Tuesday, 8 December 2009

Bish bash bosh

Today I heard two of my colleagues use the phrase “bish bash bosh”, to demonstrate the ease and efficiency of something they had accomplished (“I called the client, explained the situation and bish, bash, bosh”). Like “ding, dang, dong” (the sound made by the bells in Frère Jacques) or “Ping, Pang, Pong” (a Japanese drinking game or the names of the courtiers in Turandot, depending on your frame of reference) it has an appealing if slightly nonsensical air and I was sufficiently struck by the phrase to try to find out where it had come from (my colleagues having no idea).

It seems that it was popularised by comedian Harry Enfield in his Loadsamoney sketch. The first newspaper references I can find – in the late 1980s – all refer to Harry Enfield, with the phrase gaining wider currency throughout the late nineties and into the 2000s (almost ten years in, I’m still not sure about the “noughties”).

Bish, bash, bosh - look at his dosh

There are earlier references in song titles (there is a jazz song “Bish Bash Bosh”, written by Barry Harris in 1962), and, according to The Guardian, in novels – a recent book review by Steven Poole states that the phrase “the bish-bash-bosh of freemasonry”, whatever that means, appears in a 1924 novel. I am not sure whether this means the phrase was in fairly wide use before Harry Enfield’s lighting on it, or whether he, like Barry Harris and the mysterious 1920s author, invented it independently of each other. The construction – three one-syllable nonsense words, with the noun changing from “i” to “a” to “o” – seems like a fairly intuitive one, if the examples above are anything to go by.

UPDATE - Dogberry points out that tic tac, mishmash, Kit Kat, knick knack, hiphop, clip clop and tick tock, ping pong, sing song, ding dong, and king kong all fit a truncated version of the pattern - an "i" followed by an "o" or an "a". So do flimflam, chit-chat, bric-a-brac (almost) and Mary Poppins' catchphrase "spit spot". Other phrases using all three vowels are "Slip, slap, slop" (as in "slip on a shirt, slap on a hat, and slop on some sunscreen") and Spike Milligan's On the Ning Nang Nong. There is a long list of similar words here - the "i" followed by "a" or "o" pattern seems remarkably prevalent.

Spit spot, and off we go...

This type of vowel alternation is known as ablaut, and the construction of phrases using vowels in this sequence is known as "ablaut reduplication" or "ablaut-motivated compounding". According to this grammatical essay, the "a", "i", "o"/"u" sequence is the most common because these three vowels are the the "fundamental pillars on which the whole system of vocalisation has been constructed", with "i" at one end of the spectrum (at the front of the mouth) "o" or "u" at the other (at the back of the mouth) and "a in the middle. The sequence is not just found in English - the essay cited above notes that phrases like "piff paff", "piff puff", "bim bam", and "bim bum" are also found in German.

Some English irregular verbs also follow this pattern. Those with three vowels include ring/rang/rung, sing/sang/sung, drink/drank/drunk, sink/sank/sunk, and shrink/shrank/shrunk. Those with two include hang /hung, sit/sat, and spit/spat.

Middle English had even more examples of irregular verbs using ablaut, like chide/chode, climb/clomb and help/holp. But, as this essay by a group of Harvard maths graduates reports, these have gradually died out and been replaced by regular forms, with the least frequently used disappearing first. The paper predicts that "wed" will be the next to go, with "wedded" replacing it as the past participle.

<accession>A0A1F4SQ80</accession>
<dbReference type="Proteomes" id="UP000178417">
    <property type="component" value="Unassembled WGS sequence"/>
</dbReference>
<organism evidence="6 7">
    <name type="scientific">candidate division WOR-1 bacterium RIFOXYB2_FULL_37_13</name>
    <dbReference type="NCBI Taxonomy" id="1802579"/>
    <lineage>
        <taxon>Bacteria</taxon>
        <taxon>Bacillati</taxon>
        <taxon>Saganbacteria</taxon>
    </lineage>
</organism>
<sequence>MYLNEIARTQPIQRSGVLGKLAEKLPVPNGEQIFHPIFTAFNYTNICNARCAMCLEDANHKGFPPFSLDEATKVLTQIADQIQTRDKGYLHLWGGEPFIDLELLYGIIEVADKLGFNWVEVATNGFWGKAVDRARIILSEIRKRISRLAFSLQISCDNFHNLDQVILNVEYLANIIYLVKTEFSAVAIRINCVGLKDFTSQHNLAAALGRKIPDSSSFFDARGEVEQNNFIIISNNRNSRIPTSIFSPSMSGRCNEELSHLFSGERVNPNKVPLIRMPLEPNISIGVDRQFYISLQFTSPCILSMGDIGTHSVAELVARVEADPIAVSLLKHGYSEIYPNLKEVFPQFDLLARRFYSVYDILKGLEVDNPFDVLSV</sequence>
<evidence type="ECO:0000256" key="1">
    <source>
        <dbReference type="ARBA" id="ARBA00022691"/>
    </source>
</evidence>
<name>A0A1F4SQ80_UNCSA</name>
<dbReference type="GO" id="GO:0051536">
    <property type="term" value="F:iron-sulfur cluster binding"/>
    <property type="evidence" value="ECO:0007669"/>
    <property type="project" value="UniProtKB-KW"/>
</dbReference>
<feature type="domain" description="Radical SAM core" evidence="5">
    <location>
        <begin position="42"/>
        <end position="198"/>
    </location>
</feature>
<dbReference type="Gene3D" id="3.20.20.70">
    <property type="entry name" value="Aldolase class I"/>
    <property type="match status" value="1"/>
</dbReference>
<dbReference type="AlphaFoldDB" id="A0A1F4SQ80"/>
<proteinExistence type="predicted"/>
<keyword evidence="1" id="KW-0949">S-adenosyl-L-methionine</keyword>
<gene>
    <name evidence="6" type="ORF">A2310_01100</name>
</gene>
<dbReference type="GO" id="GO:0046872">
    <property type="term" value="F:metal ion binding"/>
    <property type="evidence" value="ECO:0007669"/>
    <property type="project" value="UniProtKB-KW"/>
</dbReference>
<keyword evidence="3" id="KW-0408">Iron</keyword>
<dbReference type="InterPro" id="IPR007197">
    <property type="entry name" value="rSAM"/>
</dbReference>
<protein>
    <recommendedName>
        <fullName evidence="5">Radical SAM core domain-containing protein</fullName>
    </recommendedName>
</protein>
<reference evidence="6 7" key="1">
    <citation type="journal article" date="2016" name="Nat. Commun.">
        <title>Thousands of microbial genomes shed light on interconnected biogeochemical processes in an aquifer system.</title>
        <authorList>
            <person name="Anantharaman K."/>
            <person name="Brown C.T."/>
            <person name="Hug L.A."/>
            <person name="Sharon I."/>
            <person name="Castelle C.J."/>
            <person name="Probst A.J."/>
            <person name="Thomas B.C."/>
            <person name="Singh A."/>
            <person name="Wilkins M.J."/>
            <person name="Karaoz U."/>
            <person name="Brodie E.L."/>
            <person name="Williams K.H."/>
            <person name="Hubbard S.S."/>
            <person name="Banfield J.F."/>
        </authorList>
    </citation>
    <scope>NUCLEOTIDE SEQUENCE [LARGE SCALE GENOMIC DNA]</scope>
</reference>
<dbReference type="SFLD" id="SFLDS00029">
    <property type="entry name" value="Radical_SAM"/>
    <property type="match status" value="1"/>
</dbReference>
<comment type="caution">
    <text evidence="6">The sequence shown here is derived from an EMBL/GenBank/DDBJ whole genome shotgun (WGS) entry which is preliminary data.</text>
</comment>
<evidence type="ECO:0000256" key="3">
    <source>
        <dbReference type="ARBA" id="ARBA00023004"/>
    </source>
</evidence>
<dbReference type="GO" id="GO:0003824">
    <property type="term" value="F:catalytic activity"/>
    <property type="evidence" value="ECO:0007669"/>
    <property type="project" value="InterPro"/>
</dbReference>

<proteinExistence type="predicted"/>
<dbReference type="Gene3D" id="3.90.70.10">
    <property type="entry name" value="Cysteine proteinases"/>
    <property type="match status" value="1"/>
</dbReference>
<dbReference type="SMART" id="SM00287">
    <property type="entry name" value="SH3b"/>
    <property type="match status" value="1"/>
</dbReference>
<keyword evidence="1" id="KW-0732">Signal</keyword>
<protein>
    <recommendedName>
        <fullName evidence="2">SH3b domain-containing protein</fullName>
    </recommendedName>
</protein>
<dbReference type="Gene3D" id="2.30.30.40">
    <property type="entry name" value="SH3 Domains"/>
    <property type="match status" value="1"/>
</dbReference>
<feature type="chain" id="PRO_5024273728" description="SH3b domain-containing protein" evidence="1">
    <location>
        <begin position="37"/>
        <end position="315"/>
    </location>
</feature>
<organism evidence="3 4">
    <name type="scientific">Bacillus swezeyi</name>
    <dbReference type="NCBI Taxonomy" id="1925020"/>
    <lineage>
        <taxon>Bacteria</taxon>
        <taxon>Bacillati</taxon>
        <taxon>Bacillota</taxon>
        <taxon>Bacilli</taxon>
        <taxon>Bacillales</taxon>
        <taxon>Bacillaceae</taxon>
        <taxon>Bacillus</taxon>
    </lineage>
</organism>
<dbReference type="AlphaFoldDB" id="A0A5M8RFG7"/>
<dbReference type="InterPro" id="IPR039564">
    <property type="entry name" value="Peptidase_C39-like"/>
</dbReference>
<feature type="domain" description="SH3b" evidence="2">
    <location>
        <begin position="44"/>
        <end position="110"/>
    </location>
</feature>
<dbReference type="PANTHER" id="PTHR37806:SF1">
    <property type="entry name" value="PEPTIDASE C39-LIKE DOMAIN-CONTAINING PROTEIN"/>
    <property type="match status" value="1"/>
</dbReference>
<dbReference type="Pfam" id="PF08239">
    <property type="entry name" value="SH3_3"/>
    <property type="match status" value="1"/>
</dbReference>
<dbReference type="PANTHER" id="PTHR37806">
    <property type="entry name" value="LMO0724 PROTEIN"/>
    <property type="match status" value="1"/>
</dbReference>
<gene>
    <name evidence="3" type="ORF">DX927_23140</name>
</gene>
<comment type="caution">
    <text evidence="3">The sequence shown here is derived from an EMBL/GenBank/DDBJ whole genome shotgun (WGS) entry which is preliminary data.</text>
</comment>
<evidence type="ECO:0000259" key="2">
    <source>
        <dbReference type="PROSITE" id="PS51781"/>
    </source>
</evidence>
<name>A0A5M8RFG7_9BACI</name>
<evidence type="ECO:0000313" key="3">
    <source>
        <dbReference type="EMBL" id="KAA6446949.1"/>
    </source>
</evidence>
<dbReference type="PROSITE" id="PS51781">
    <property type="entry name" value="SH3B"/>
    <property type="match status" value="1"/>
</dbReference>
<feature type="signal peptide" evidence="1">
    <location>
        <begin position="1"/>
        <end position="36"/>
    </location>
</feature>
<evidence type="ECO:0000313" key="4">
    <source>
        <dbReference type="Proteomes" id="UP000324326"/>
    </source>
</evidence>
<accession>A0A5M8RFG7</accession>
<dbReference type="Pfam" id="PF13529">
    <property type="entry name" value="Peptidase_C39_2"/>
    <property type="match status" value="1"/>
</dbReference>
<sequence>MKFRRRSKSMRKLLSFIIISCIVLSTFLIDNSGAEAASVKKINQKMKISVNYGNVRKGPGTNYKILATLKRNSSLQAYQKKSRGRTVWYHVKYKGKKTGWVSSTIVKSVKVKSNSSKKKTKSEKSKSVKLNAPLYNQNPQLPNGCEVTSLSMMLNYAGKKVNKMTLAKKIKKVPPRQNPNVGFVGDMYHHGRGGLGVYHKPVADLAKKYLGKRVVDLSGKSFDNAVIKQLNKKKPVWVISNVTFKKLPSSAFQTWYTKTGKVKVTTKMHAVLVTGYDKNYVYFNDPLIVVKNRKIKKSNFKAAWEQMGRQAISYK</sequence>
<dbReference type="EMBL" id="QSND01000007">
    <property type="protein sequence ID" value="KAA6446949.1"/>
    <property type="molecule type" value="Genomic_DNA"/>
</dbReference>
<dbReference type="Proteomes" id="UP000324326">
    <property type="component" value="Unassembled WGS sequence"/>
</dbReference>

1. Tic tac toe fits the pattern too. And Kit Kat is clearly missing a Kot. And mish mash a mosh. And knick knack a knock. Mind you, hiphop, clip clop and tick tock skip the A.

    The pattern, and I'm entirely unsure of this, seems always to start with I and continue to A and/or O. Without E or U.

    Ping pong sing song ding dong king kong (although in Norwegian that's Kong King because Kong in Norsk means King).

    Fee fi fo fum.


  2. In Norwegian it would be Kong Kong of course.

  3. Ich bin ein Husar

    Hurrah! ich bin ein Husar!
    Ich komme wie Vögel geflogen,
    Ich habe den Säbel gezogen,
    Das Pistol in der Hand,
    Den Hahn gespannt.
    So jag‘ ich keck in der Feinde Reih‘n,
    Ich hau‘ und ich schieße tapfer drein:
    Piff paff puff!

    Hurrah! ich bin ein Husar!
    Die Feinde kommen geritten,
    Nun heißt es mutig gestritten!
    Die Standarte voran!
    Frisch drauf und dran!
    Ich jage keck in der Feinde Reih‘n
    Ich hau‘ und ich schieß‘, und der Sieg ist mein!
    Piff paff puff!

  4. in Indonesian it is used a lot (quite excessively, in my opinion). Warna (colour) becomes warna-warni to become multicoloured. There's basa-basi for the small-talk which is a social obligation out there, TuLaLit refers to zoning out for a moment or being a bit slow on the uptake (actually an onomatopoiea referring to the sound a phone makes when it can't connect, said with a slightly higher pitch on each syllable) and dag-dig-dug to refer to a hefty heartbeat (such as through nerves).

  5. How could you have "fundamental pillars"?

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  7. The thinking is that ablaut was regular in Proto-Indo-European. So ring/rang/rung, sing/sang/sung, drink/drank/drunk, sink/sank/sunk, shrink/shrank/shrunk, hang /hung, sit/sat, and spit/spat, altho irregular now, derive from a regular vowel alternation in PIE. These are all counterexamples to the claim that verbs tend to become more regular.